On-set monitoring

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If you do that you are putting the grade before the IDT, when it should be after it.

If your material is LogC, for example, the difference caused by the incorrect order of operations may not be huge, but it’s still wrong and may account for what you are seeing. If you look at the graph where I plotted ACEScc, ACEScct and LogC on the same axes in this Mixing Light article, you will see that ACEScct is not a million miles from LogC.

But order of operations is very important. Not quite right is still wrong!

I thought the order of operation was more simple, at least in DaVinci Resolve, Colourlab and LiveGrade it’s: ACEScct, IDT, look grade, RRT and ODT.

No. The IDT always comes first. It is the Input Device Transform, and is what takes the image from it’s native colour space into ACES.

Some implementations may hide some of the steps from the user, but the full sequence of operations is as I describe it.

I am describing it in full because that’s what you need if you want to build it yourself. IDTs transform to linear ACES, so you then need to go from that to the ACEScct working space before applying your grade. The input to the RRT has to be linear ACES, so you need to go back to that after the grade.

If you are building a Rec.709 LUT for LogC from the CTL files, for example, they need to be these operations in this order:

  1. IDT.ARRI.Alexa-v3-logC-EI800.ctl
  2. ACEScsc.ACES_to_ACEScct.ctl
  3. Look_Grade (as CDL, CLF or whatever)
  4. ACEScsc.ACEScct_to_ACES.ctl
  5. RRT.ctl
  6. ODT.Academy.Rec709_100nits_dim.ctl

And that’s without any LMT, such as a “show LUT”, which if implemented as per spec should go between steps 4 and 5.

Is it possible to make such a LUT in OCIO? And get the get the Look Grade out of Davinci?

Not with a simple one line ociobakelut command that I can post here! You would probably have to use several steps, involving ctlrender as well.

The easiest way would be to use OCIO in Nuke to build a node tree of all the required operations, and then bake that into a LUT.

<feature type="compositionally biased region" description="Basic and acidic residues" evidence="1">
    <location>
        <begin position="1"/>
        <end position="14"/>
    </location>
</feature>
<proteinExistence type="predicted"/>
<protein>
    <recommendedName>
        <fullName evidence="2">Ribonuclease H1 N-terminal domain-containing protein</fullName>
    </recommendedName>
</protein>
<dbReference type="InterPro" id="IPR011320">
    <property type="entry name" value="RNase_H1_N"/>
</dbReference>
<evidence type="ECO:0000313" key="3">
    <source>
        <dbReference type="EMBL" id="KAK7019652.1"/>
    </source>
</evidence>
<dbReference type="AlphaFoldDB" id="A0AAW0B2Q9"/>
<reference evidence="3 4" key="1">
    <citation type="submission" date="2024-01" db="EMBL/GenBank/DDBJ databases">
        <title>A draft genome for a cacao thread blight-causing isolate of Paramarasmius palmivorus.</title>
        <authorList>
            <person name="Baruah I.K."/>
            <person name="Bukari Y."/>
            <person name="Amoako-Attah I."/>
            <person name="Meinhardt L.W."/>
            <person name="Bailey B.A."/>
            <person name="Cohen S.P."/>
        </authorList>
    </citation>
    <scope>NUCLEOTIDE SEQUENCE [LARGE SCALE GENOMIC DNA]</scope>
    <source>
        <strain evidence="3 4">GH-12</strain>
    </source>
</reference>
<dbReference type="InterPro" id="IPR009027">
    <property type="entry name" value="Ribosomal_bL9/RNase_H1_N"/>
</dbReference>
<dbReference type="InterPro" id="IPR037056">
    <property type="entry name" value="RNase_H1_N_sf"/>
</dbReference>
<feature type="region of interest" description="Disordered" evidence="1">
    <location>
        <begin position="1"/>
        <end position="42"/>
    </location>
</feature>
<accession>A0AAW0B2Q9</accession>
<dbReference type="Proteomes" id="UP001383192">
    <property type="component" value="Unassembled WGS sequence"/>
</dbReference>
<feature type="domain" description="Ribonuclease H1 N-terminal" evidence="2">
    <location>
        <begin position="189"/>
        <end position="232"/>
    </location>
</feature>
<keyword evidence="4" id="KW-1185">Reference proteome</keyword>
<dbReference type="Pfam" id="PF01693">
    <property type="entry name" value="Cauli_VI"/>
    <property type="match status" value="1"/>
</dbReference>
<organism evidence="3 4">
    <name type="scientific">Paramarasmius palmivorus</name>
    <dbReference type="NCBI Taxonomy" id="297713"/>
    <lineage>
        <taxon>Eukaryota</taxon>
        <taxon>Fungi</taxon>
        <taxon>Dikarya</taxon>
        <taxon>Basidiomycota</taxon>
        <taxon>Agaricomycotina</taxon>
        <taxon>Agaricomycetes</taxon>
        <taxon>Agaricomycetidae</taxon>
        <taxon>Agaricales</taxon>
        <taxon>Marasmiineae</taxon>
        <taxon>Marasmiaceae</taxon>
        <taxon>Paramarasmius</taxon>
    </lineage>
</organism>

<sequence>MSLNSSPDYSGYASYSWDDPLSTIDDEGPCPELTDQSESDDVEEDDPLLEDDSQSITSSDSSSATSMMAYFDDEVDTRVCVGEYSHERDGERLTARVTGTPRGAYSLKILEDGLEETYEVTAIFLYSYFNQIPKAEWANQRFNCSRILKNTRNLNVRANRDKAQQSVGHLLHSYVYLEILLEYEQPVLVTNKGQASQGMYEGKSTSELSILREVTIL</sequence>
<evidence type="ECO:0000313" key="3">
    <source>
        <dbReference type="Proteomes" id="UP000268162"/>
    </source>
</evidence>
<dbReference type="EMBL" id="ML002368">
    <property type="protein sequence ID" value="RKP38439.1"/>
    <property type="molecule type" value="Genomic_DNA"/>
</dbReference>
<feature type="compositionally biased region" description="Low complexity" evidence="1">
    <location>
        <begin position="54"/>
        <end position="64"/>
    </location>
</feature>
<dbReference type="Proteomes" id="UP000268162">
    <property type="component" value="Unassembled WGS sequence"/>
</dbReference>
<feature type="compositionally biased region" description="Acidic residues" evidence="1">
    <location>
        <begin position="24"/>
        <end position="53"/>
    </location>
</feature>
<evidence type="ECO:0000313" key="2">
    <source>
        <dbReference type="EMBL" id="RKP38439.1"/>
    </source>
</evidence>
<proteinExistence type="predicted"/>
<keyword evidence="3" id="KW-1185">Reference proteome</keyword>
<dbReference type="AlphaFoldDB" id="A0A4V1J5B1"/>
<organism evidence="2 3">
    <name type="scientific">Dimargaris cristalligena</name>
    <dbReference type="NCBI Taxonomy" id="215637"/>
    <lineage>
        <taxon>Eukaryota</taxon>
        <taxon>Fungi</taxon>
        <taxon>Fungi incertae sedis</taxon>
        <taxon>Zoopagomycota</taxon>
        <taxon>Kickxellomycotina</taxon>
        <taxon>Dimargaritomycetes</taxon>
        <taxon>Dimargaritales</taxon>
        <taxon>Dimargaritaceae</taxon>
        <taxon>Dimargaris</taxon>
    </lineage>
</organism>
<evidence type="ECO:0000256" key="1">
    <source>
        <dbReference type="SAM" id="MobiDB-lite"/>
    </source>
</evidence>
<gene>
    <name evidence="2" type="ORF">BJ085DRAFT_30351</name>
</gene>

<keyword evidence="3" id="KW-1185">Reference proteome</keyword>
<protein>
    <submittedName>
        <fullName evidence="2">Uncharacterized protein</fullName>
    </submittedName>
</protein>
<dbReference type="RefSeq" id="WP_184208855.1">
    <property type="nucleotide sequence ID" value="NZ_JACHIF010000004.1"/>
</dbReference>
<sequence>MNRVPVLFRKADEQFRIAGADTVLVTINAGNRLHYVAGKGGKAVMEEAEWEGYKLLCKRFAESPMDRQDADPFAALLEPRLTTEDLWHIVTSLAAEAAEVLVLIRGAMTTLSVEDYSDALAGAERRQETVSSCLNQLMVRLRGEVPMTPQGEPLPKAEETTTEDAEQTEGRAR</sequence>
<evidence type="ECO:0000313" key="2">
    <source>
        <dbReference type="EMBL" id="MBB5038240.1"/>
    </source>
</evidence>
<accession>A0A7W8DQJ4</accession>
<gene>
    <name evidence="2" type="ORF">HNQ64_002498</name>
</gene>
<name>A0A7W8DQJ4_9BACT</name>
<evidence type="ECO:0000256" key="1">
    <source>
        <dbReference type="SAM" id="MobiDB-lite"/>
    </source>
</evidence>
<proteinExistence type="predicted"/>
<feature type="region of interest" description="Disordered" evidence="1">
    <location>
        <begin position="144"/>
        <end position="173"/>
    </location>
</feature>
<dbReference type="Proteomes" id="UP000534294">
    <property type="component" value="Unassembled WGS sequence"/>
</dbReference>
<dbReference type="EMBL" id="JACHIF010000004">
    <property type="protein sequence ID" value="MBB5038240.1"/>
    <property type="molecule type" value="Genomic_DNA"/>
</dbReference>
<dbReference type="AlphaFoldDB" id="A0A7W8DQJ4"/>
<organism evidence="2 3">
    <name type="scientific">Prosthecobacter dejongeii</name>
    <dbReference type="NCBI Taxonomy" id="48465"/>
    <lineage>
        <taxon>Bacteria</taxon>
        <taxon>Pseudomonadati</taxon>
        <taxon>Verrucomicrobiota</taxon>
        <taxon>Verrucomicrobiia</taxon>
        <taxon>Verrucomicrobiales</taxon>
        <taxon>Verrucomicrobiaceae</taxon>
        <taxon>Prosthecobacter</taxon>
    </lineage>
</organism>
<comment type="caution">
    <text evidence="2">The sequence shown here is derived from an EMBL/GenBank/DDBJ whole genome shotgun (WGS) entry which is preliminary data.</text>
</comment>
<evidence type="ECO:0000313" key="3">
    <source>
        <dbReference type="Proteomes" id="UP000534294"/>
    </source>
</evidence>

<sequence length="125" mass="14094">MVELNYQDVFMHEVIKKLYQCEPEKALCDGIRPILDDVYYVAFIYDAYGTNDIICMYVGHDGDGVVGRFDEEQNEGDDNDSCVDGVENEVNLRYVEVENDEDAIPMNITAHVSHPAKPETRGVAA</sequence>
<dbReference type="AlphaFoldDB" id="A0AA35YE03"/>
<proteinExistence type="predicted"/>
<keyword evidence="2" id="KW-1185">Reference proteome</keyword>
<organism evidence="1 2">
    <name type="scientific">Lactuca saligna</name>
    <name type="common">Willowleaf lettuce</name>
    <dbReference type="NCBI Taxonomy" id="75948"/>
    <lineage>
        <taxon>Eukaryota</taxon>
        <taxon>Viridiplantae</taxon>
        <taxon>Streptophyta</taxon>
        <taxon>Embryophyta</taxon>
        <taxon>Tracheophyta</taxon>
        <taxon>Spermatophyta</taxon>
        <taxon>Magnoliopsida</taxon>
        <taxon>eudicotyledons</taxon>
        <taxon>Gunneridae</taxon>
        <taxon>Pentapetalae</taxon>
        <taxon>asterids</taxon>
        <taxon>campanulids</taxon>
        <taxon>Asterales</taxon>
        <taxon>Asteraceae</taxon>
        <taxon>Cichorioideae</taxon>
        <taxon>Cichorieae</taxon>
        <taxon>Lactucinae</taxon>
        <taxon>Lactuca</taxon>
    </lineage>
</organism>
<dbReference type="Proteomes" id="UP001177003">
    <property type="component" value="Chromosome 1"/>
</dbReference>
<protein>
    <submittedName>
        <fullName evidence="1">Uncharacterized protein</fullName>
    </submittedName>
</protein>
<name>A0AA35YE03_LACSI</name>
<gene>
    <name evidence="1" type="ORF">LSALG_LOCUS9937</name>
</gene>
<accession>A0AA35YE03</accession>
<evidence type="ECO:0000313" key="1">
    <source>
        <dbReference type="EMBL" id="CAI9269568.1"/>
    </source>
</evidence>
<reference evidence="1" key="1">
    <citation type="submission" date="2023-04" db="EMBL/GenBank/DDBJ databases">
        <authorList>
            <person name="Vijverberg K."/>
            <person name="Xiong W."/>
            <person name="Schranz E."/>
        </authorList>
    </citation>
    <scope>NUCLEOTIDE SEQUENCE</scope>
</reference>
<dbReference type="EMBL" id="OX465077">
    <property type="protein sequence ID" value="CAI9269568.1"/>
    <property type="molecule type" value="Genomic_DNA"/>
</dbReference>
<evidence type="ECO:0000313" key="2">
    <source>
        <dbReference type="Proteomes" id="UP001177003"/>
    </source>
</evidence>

When I first started building LUTs I usually used Nuke (or was I still using Shake back then – I forget) to build processes like this. Now I have written my own Python code library which does a lot of what I need. But Nuke is still useful for testing.

In fact, I just worked out a simpler way to do it entirely in Resolve.

Because Resolve bakes the RRT and ODT into LUTs it generates in ACES mode (which is frequently an unwanted effect, but useful here) you simply need to temporarily add steps 1 and 2 above to the front of your node tree (using DCTL) when exporting your LUT. The image will not look right while you do this (although because as I pointed out above, ACEScct is “not a million miles from LogC” it won’t look entirely wrong) but the LUT will be correct.

Pardon the self promotion, but I sell a set of ACES DCTL files which can be used to do this.

(Note, I have proved this works in Resolve 12.5.5, but have not tested in v14 beta)

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So just to confirm… In Resolve it would be:

  • Turn on ACES (no IDT, ODT to whatever you need)
  • Node 1: IDT DCTL (only Slog3 or LOGc)
  • Node 2: ACES to ACEScct
  • Node 3: look
  • Node 4: ACEScct to ACES

And then we can export the LUT?
This seems like agreat workflow but it only gives us an option for LOGc and Slog3

Again… I tried in Fusion with the OCIO config and I cannot find the RRT. It seems to be added when the ACES to ODT node is applied… See attached image

OCIO NODE 4 ACES to ODT (709 in this case)

It makes no difference if the IDT is on or off. That is not included in the exported LUT. I suppose leaving it off makes the image look completely wrong, so reminds you to turn the temporary DCTL nodes off again!

I sell the S-Log3/S-Gamut3.Cine DCTL IDT, and made the LogC one available for free. I could make others if there was demand. What would people prioritise?

I am not a Fusion user, but Resolve does not explicitly separate the RRT, so I expect Fusion doesn’t either. The RRT is implicit in the ODT in many applications.

I’ll try taht in Resolve. Personally, I’d really like to get the Log3g10/RedwidegamutRGB IDT.

Nick, thanks for the details in the response.

My assumption was based in that in Davinci Resolve the order of operations was that by selecting, Davinci Resolve Master, Project Settings <Color Science<, came first, in this order: